It isn’t rocket science, but filling out a professional profile can be a fairly free, rich and creative task. Among other things you try to express your identity and present yourself professionally. The ‘gamified’ version reduces this complexity into a single parameter “amount of completeness”. This is motivating: many people fill out their profile because of this % completeness bar. But it takes away some of the original meaning, freedom and pleasure of the task. Suddenly, what counts is whether the profile is ‘complete’, nothing else. And often, to make things worse, to be complete, you need to do things you didn’t want to do in the first place: like asking for a recommendation or telling all your friends about the service. Behavioral economics has shown that this reward oriented motivation can get in the way of intrinsic motivation, rather than enlarge it. So scoring schemes like the LinkedIn progress bar may have this effect too. I believe Gamification can only be successful if it outgrows its current focus on ‘points and badges’ and starts to tap into the part of the game experience that realy does make us tick.
The keywords for that may be purpose and play. In her TED talk, Jane McGonigal uses the image of an ‘epic win’ to show that games can be highly meaningful experiences. She remarks that in games, people are ‘better people’, in the broad sense of the phrase. In games, gamers are more motivated, more focused, more self-confident and more likely to help each other out. Part of this ‘better man’ feeling may come from the gradual challenges which games offer but another part could be the sense of purpose the game story gives to you: as main character in a story world all of your actions are meaningful. But meaning, epic or not, cannot be the whole explanation either. Apart from purpose and meaning in a story and a reward system, games have a third essential selling point which is play. In his 2007 TED talk Will Wright introduces ‘Spore’, a game which he calls a toy rather than a game. The distinction between toys and games is well known, but often overlooked. Games like chess, have fixed rules, and violating those kills the gameplay. Toy’s, like dollhouses or LEGO, allow users make up (part of) the story and rules while playing. Play is fun, creative and gives people a sense of control over their environment, while game provides the boundary box in which this mey take place. In organizational psychology, ‘play’ people tend to drive change, while ‘game’ people tend to drive quality and working efficiently by the rules. Computer games offer play opportunities, be it in different gradations, but most gamification design patterns don’t; really.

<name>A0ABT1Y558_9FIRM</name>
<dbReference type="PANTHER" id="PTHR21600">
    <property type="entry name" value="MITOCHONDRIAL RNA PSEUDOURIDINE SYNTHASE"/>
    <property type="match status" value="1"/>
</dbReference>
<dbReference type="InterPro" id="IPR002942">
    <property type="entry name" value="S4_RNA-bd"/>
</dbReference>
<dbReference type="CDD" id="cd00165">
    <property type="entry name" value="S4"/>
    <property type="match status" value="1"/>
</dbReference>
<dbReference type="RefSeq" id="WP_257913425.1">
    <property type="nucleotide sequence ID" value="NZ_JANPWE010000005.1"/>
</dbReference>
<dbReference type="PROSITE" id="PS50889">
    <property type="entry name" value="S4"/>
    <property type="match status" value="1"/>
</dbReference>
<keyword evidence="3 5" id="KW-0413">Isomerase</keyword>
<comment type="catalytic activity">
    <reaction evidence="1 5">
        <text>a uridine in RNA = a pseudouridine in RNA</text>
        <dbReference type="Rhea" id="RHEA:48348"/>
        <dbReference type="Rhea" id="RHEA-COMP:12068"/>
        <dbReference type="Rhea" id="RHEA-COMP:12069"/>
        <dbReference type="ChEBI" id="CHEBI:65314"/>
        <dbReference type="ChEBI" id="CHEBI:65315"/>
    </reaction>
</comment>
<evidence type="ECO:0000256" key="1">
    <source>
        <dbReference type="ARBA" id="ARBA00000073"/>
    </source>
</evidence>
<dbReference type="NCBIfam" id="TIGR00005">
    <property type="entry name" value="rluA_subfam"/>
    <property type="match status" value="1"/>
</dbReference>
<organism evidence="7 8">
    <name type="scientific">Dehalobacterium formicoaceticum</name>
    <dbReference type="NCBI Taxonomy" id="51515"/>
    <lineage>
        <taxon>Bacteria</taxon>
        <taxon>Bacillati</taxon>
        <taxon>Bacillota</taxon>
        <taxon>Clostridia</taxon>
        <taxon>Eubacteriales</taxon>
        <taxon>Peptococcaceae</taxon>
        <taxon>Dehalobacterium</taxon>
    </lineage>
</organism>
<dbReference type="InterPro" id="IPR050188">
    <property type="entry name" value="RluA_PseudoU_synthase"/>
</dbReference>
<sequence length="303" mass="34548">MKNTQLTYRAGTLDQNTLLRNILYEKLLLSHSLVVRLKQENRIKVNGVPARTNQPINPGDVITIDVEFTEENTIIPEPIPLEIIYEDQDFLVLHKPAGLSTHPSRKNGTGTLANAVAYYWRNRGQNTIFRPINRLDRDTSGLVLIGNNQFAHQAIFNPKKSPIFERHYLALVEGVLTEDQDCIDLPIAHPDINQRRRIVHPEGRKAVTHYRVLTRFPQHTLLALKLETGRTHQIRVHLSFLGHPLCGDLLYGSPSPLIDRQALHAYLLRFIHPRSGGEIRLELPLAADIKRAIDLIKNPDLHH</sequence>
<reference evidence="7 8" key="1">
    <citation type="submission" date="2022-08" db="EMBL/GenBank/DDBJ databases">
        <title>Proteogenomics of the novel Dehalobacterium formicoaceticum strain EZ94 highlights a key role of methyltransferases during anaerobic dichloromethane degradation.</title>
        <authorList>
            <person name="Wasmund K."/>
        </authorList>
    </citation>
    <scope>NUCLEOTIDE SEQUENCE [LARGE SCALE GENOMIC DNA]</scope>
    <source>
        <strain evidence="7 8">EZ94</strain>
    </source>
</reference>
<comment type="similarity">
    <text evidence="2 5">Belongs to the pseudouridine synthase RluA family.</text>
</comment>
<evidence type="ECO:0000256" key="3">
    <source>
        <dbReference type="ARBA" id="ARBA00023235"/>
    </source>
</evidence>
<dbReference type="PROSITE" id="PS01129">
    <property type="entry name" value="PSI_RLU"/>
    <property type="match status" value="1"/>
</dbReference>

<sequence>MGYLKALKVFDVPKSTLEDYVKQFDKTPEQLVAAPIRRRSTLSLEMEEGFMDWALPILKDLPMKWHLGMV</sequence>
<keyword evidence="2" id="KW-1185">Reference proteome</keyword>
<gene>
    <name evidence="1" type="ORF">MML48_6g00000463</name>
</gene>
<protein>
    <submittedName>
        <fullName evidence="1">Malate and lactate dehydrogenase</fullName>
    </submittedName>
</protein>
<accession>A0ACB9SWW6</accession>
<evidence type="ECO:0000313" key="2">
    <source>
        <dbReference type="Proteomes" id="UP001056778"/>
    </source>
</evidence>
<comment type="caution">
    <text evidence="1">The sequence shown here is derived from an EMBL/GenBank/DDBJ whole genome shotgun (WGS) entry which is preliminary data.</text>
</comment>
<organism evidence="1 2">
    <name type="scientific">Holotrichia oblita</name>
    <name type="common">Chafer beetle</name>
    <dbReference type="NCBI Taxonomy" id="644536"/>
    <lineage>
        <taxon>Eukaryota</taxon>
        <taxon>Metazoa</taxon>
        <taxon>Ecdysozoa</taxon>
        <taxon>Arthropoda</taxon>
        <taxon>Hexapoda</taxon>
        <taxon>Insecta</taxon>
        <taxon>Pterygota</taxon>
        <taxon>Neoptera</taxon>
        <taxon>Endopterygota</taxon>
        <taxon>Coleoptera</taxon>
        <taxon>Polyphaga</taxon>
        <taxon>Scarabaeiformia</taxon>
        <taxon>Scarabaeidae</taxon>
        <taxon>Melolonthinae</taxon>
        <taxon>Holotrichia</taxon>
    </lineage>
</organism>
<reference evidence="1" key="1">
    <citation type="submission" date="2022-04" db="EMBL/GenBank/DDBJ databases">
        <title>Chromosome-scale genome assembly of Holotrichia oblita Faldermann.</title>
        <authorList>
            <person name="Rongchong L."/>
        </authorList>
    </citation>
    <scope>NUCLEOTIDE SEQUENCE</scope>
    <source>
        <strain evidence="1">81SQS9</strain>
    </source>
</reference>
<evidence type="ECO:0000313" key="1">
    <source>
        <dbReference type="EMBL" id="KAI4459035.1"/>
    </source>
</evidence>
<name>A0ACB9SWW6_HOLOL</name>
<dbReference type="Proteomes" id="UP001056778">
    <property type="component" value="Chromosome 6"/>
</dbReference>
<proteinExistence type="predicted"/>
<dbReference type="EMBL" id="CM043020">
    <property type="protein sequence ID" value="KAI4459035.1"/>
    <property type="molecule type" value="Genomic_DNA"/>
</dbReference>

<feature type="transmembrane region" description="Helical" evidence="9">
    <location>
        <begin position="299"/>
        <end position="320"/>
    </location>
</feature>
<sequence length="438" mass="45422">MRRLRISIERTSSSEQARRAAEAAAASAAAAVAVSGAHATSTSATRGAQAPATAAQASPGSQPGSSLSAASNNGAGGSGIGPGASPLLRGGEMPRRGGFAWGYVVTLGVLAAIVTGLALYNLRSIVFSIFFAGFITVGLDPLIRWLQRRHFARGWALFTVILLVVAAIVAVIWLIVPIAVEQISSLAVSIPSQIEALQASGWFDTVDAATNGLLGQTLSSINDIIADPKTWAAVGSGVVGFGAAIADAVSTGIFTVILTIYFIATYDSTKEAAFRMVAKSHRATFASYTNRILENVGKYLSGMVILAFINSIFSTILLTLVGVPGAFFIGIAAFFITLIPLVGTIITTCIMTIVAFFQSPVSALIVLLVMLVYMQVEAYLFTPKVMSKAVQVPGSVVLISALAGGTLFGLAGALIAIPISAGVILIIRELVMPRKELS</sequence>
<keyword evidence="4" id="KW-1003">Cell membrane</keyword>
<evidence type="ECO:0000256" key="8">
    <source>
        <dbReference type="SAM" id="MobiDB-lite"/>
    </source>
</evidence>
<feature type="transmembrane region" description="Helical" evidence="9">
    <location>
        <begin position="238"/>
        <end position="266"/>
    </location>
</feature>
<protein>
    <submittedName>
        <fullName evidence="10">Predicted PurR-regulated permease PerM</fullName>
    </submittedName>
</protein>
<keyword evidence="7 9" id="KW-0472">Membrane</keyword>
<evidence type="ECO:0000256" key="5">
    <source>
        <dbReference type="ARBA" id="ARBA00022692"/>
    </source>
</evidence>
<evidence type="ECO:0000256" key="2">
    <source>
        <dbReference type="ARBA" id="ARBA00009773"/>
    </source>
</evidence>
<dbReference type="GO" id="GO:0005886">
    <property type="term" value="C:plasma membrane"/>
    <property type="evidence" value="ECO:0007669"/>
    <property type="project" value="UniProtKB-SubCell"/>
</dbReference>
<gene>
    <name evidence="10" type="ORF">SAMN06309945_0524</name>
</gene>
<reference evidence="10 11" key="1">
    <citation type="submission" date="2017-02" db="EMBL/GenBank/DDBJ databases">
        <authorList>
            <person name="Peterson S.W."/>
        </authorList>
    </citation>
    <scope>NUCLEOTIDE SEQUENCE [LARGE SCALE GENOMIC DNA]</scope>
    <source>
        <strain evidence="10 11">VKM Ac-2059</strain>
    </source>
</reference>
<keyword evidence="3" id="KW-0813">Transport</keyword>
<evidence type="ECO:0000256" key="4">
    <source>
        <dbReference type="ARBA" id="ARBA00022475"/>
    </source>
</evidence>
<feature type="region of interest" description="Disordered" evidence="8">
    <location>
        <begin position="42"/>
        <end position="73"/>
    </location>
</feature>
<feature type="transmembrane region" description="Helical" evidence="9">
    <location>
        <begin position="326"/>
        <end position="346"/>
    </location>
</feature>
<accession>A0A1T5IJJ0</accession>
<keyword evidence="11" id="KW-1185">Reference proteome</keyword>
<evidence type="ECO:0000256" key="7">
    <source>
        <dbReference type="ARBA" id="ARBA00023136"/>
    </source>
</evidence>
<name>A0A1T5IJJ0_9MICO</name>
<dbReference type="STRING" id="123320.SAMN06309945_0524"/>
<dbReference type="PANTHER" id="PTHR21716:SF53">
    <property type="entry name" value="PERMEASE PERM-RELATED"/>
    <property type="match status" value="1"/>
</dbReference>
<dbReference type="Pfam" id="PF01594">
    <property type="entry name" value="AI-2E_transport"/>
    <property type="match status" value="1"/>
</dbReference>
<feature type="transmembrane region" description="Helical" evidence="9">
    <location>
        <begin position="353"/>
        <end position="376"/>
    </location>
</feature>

The great proposition behind gamification is that designers may succeed in making boring tasks more fun. But they may fail if they take ‘games’ and ‘game’ as the model, in particular when their focus is on clever scoring mechanisms. Rather the design focus should be on story and free play. Give the users the space to take part in sense and rulemaking. Offer the users toy’s: not just games. A Tamagotchi may encourage eco friendly driving, but if it offers noting more playful the fun may wear of quickly. It’s not fun to get points for brushing your teeth, but it may be fun to take part in a world record of collaborative teeth brushing or to create a joint brush symphony. Having a gun to shoot out the lights in your home may be a better gamification example than a speed camera lottery. In sum, I believe Gamification misses the point. Let’s Playify instead.
Many enthusiasts for gamification, claim kids who grew up with games are brighter, more social and have a different outlook on the world at large. This reasoning is similar to and similarly flawed as the net-generation argument which I discussed in my last post.
A fair critique of gamification is given by Judd Antin in “Avoiding the Faddish Side of Gamifiaction” http://www.technologyreview.com/business/39032/?mod=chthumb
Filed under: (re)thinking media, discussion, probe | 16 Comments
Tags: behavioral economics, Epic Meaning, Gabe Zicherman, Game, Gamification, Immersive, Jane McGonigal, Jesse Schell, organizational psychology, Play, Playifcation, Purpose, Seth Priebatsch, Spore, Toy, User Experience, Will Wright